Respect For Marriage Act Passed By Senate Without Amendment On Child Marriage Or Polygamy

The United States Senate passed the Respect for Marriage Act on Tuesday with a 61-36 vote. The legislation comes as cries from LGBTQ activists suggest same-sex marriage and interracial marriage are in danger of future Supreme Court Rulings. But the Act has downsides that can open a whole new can of worms for child offenders and polygamists.

Sen. Ted Cruz (R-TX) introduced an amendment to the bill that would close dangerous loopholes, but the bill was passed down to the House without including the amendment.

Ahead of its passage, Cruz introduced his amendment to the Respect for Marriage Act. The bill opens many insidious avenues attacking children, people of faith and conservatives.

The bill’s intention supposedly lies in unifying states with different laws regarding same-sex marriage. According to the Act, states will have to recognize marriages from other states, even if that marriage doesn’t align with state laws.

The bill creates an opening for the Internal Revenue Service (IRS) to pursue religious nonprofits that operate in multiple states. If an organization doesn’t abide by state-to-state unification, it could get into significant trouble despite religious affiliations. This possibility tampers with religious freedom in the United States. Cruz stated that the bill “will start a race to the bottom, forcing the most extreme marriage laws from any state onto every other state.”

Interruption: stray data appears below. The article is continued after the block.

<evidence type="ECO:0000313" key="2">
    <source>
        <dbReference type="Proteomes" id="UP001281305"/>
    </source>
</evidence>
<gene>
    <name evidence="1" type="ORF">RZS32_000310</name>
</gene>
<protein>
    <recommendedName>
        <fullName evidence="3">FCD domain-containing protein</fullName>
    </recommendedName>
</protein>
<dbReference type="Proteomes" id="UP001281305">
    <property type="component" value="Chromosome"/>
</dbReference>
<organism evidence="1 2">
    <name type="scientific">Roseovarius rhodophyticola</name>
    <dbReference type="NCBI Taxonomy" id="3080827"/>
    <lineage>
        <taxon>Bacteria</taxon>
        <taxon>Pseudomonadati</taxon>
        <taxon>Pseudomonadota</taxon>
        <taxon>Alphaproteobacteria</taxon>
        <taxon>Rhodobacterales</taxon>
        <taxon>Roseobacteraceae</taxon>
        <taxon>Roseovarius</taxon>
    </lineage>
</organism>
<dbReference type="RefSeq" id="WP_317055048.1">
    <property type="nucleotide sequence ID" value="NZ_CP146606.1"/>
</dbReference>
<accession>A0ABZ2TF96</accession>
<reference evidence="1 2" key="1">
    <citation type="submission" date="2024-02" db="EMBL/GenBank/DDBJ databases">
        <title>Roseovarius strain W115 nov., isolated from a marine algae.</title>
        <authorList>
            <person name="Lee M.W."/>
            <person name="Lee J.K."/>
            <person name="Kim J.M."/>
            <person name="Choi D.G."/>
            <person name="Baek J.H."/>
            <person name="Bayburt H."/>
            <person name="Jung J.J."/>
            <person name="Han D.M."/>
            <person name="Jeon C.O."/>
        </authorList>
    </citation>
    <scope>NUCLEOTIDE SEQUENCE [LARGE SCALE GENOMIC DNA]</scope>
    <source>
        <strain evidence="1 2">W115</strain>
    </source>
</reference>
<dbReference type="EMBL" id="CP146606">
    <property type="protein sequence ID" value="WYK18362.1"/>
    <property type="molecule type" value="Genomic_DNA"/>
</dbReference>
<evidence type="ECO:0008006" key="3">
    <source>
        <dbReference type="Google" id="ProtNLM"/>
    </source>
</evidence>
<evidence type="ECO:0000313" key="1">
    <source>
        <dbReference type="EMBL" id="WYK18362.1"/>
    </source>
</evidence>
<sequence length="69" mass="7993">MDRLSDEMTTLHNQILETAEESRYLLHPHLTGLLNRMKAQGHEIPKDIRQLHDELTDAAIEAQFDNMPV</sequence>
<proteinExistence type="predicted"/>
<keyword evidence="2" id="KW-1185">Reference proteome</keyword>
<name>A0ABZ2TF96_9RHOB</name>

To his point, and the point of other wrongful marriages being recognized, it wi only take one liberal state to legalize polygamy, incest, or child marriage. Child marriage is technically legal in 43 states, but most states have parental consent guidelines and a minimum age limit. The twenty states that don’t have a minimum age limit will have to be recognized as legal marriages in all states, according to the bill.

Cruz’s amendment would have also prevented potential laws on polygamous marriage and marriages involving relatives from being forced upon other states with differing views. The bill has bipartisan support; however, Cruz isn’t the only Republican who pushed back on religious liberty grounds. “If this is an unintended consequence, the Democrats should have no problem supporting my amendment,” added Cruz. It is very telling that the Respect for Marriage Act was passed without his amendment — leaving the public to question the true intentions of the bill.